Shortage of Rare Metals for Hybrids Is Overblown
Toyota Could Gain Advantage
China is tightening its grip on its rare earth metals, which may derail production of hybrid and electric cars, according to The New York Times and Bloomberg. Hybrid cars use rare metals, especially neodymium for magnets in electric motors, and lanthanum in nickel metal hydride batteries.
Prabhakar Patil, CEO of battery-maker Compact Power and former chief engineer of Ford’s hybrid program, sees the rare earth supply concern as “not very high,” when compared to other factors that could limit production of hybrids and electric cars. Patil believes that if supplies or prices for rare earth metals become an issue, car companies will work around a shortage by using induction motors and power electronics. He admits that there will be a penalty in terms of size, cost, and efficiency of motors. “But it is not a show stopper,” Patil told HybridCars.com.
Officials from Toyota, by far the biggest manufacturer of hybrid cars, believe rare earth materials are a concern, but not a major or immediate one. “This is something that we have to address as more manufacturing of electric vehicles and hybrids come on line,” said Jana Hartline Toyota’s environmental communication manager, in an interview with HybridCars.com. “Does that mean next week? No. It becomes a legitimate thing to consider when you talk about production in the order of millions over several years.”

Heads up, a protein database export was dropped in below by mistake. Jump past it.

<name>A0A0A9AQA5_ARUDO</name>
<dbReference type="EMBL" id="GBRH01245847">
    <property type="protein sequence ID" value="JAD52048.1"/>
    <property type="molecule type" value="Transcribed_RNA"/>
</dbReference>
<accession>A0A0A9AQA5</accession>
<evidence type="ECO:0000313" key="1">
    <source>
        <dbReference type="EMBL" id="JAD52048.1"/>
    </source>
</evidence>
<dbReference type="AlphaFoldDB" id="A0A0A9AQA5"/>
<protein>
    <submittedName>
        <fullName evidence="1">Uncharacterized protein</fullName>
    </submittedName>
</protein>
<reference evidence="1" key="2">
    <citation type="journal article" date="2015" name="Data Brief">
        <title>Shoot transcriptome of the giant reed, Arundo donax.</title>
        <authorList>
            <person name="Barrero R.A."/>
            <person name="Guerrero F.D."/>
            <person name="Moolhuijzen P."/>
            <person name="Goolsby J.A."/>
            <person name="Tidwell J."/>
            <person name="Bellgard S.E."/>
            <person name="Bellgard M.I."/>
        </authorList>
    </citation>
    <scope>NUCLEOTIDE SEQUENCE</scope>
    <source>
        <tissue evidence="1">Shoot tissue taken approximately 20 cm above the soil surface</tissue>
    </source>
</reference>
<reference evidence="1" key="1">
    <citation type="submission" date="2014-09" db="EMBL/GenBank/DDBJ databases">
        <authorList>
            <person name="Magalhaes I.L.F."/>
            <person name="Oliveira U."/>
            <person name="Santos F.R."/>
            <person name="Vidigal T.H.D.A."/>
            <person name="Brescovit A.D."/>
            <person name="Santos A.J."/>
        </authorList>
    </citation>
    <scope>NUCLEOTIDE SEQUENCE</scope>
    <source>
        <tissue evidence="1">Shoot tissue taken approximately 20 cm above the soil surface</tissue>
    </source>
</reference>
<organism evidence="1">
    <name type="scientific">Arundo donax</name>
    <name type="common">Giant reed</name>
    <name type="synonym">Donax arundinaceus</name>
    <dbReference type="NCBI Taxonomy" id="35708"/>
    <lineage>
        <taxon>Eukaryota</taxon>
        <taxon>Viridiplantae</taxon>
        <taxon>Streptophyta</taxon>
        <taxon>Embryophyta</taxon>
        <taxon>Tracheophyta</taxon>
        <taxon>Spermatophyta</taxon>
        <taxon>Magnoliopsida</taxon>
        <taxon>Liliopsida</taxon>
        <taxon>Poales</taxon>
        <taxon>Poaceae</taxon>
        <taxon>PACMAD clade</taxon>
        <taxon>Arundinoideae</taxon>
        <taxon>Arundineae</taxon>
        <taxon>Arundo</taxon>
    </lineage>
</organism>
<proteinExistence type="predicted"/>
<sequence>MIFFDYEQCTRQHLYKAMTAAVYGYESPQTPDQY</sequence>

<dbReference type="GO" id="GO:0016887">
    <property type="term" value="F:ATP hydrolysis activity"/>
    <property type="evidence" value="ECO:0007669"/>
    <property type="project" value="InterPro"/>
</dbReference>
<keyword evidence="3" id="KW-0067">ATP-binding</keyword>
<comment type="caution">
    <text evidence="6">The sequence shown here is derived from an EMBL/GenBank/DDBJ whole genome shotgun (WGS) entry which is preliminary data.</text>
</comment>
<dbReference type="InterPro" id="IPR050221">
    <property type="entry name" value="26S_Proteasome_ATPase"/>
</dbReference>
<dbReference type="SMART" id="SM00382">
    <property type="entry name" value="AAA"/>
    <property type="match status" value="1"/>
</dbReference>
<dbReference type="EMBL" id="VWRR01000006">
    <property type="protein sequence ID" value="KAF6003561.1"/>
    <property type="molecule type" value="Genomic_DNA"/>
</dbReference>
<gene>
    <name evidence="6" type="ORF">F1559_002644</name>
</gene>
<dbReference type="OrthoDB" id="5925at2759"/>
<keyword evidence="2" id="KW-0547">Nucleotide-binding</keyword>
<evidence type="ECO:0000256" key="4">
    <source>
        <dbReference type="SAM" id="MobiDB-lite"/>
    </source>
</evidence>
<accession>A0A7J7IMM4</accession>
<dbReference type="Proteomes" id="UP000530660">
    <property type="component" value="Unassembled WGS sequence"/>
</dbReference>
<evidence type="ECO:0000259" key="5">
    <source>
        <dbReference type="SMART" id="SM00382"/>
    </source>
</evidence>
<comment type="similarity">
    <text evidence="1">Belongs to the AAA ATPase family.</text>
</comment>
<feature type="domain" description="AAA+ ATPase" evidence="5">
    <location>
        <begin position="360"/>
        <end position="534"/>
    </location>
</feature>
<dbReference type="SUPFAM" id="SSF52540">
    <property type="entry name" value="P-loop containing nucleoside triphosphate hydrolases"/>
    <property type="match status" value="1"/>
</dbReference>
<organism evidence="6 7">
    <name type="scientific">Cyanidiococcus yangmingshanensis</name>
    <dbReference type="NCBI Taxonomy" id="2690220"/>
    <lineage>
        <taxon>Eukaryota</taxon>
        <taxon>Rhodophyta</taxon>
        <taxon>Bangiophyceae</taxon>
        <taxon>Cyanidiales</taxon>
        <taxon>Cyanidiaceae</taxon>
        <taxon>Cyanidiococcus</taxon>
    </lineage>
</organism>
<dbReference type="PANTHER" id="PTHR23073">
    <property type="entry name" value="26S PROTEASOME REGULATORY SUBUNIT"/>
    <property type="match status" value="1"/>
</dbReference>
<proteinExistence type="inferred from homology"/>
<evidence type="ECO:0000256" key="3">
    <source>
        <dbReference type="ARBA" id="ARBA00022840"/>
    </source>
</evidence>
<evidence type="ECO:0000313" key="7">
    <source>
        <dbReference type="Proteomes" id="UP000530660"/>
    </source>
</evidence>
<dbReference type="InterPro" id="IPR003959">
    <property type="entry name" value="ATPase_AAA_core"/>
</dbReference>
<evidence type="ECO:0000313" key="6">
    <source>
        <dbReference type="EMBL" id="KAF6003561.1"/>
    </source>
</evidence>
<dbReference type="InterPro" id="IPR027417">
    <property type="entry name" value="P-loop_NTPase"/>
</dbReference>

Recent media reports also described the process of mining the rare earth metals as damaging to the environment. Hartline said, “Mining in any way, shape or form is never an environmentally friendly process. That’s the nature of the beast.” She said that Toyota is continually looking for sourcing and manufacturing processes that are less damaging to the environment.
Jack Lifton, an independent Michigan-based strategic metals expert, believes there could be “a gap” in hybrid and electric car production in the future—but only if new North American production of rare earth metals does not come on board as expected, and auto engineers fail to plan for a shift to magnets and motors that require fewer or no rare earth metals.
A mineral facility in Mountain Pass, Calif.—owned by Molycorp Mineral—is the richest rare earth deposit in the world, said Lifton. Molycorp and other North American mining companies stopped producing a decade ago, when China started supplying the metals at a cheaper price. If Molycorp, and other Canada-based companies, go back into production as planned, within three to four years, hybrid and electric car production will “not only be on track, it could be done in the United States,” said Lifton. Currently, nearly all hybrid components, such as batteries and motors, are manufactured in Asia.
There is a window of approximately five years, according to Lifton, before China’s planned use of neodymium for a range of products, especially wind turbines, could cut off automakers. At that point, “the electrification of motor cars will probably go on hold, but not for Toyota,” Lifton told HybridCars.com. “Toyota has been stockpiling. They’ve been buying. They’ve invested in a mine. Toyota will probably be okay.” He believes that Honda and Ford are also making necessary preparations, but that all other carmakers will have a difficult time with supplies needed for powerful motors required for hybrid and electric cars. “If you didn’t develop raw materials sourcing already, you’re done,” said Lifton.